On names, changing them, and pronunciation

Charles Butler hannibal at thegates.fsbusiness.co.uk
Wed Mar 5 09:07:41 EST 2003

Otta - sorry, Otter, wrote:
> I'm assuming you mean the USofA by 'the States'?  It's just that Mexico is
> a United States as well.

Gulp - I didn't even know that...

>One of the most amusing things about pronunciatian in the UK is that
> tendency to add 'r's where there are none.  So here in the USofA, e.g.,
> we say 'law' not 'lore', and 'ma-RI-ahs' not 'ma-RI-ars'.

I think it's more the other way round, isn't it? Not that British English
adds 'r's where there aren't any, so much as that it leaves them out where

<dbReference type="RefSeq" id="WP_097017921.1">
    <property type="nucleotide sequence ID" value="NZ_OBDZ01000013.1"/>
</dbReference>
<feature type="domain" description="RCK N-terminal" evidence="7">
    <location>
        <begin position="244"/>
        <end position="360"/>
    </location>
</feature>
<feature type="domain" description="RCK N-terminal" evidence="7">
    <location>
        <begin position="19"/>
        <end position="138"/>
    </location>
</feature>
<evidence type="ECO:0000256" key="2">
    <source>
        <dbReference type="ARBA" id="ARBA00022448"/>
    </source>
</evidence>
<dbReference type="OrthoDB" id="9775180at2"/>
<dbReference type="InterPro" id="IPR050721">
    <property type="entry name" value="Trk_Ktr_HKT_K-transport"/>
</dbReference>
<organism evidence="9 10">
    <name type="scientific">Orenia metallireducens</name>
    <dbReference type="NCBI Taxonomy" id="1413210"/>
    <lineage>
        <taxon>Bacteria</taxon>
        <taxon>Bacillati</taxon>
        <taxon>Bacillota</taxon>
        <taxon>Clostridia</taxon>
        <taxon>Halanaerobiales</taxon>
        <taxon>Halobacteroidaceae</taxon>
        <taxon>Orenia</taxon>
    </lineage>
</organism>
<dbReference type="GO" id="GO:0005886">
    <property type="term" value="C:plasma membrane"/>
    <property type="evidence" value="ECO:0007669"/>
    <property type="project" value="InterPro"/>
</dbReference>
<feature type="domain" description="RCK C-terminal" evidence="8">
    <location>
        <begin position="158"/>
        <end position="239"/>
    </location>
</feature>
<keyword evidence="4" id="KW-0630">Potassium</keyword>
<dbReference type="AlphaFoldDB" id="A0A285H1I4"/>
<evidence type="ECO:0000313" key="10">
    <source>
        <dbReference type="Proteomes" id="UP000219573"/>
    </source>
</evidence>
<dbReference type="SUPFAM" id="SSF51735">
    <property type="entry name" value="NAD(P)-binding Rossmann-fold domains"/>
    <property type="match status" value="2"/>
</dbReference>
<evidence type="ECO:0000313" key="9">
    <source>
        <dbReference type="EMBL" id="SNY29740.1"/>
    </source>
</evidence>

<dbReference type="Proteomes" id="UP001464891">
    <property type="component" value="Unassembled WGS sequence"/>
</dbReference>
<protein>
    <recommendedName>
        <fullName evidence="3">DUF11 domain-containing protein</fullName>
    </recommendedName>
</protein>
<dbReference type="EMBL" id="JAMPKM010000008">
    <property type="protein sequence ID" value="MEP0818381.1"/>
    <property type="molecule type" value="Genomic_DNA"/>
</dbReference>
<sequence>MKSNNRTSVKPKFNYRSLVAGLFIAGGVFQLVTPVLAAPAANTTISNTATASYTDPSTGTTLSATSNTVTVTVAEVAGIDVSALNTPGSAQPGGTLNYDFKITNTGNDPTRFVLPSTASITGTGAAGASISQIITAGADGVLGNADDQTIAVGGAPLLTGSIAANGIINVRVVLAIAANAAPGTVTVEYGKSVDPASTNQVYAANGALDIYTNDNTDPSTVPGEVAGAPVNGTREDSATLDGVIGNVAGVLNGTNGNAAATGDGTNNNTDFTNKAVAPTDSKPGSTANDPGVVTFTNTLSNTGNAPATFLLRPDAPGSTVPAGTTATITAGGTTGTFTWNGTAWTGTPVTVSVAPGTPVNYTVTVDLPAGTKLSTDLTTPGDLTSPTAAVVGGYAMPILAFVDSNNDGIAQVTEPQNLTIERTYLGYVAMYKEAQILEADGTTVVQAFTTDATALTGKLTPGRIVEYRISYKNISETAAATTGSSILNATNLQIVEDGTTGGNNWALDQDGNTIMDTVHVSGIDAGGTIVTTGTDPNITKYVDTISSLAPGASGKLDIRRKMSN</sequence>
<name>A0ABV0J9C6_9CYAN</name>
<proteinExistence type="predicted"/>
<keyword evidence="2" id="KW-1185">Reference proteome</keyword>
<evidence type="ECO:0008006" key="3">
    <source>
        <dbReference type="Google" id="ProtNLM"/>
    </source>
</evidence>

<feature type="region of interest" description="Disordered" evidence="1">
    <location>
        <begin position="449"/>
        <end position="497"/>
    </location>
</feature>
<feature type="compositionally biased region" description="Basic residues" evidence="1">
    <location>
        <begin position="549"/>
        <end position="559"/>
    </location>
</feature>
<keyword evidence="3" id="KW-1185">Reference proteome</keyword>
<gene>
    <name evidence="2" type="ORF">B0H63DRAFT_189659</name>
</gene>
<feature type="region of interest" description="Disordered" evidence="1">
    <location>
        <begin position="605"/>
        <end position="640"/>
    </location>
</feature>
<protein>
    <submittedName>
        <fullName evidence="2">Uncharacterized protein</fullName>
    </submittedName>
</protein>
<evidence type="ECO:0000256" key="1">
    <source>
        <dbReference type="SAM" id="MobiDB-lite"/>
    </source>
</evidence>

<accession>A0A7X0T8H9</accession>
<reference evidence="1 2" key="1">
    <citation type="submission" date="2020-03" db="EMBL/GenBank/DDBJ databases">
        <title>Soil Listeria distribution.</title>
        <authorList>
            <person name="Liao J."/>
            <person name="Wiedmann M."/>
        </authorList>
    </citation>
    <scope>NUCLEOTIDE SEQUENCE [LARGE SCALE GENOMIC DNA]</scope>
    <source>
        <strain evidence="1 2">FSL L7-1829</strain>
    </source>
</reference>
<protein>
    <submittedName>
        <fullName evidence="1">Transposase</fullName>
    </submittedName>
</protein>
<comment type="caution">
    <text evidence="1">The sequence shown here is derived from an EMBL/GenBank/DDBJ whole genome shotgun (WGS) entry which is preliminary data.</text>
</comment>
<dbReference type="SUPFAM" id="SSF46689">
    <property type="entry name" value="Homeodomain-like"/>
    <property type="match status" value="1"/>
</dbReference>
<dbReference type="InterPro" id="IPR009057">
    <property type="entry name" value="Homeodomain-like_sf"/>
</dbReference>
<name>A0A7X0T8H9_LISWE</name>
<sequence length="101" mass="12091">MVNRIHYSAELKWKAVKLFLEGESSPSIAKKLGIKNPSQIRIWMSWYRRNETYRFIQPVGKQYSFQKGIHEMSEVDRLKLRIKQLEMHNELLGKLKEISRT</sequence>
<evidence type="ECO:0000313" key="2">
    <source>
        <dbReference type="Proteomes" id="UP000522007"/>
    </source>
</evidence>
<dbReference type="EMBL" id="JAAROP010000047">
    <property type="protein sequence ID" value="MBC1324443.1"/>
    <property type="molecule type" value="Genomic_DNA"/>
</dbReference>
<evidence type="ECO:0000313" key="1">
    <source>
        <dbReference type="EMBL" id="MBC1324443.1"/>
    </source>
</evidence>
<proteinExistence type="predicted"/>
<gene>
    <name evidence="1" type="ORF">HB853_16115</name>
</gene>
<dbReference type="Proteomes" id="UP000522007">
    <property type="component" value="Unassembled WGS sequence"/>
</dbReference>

there are. That's the reason Marias rhymes with liars, because the 'r' in
'liars' just doesn't get pronounced.

But I should add two caveats. First, I'm speaking here of 'standard' British
English, otherwise known as BBC English or Received Pronunciation. Here in
Bristol of course Marias and liars _wouldn't_ rhyme because we do indeed
pronounce the 'r' in the latter. (We also stick in 'l's at the ends of words
ending in vowel sounds - see Fire and Hemlock - so Maria would actually be
pronounced more like 'Marial' by a true Bristolian.). Secondly, there is
indeed a tendency (and I've no idea if it's peculiarly British) to add an
'r' between two words if the first ends and the second begins with a vowel
sound, so that 'law and order' sounds like 'Laura Norder'. Or perhaps 'Laura
Nawder', if it's RP.

By the way, since my earlier email I looked up Black Maria in Brewer's
Phrase and Fable and it claims that it's actually an American (United States
of) expression anyway, originating in Boston (Mass, not Lincs). So
presumably it would be well known there.


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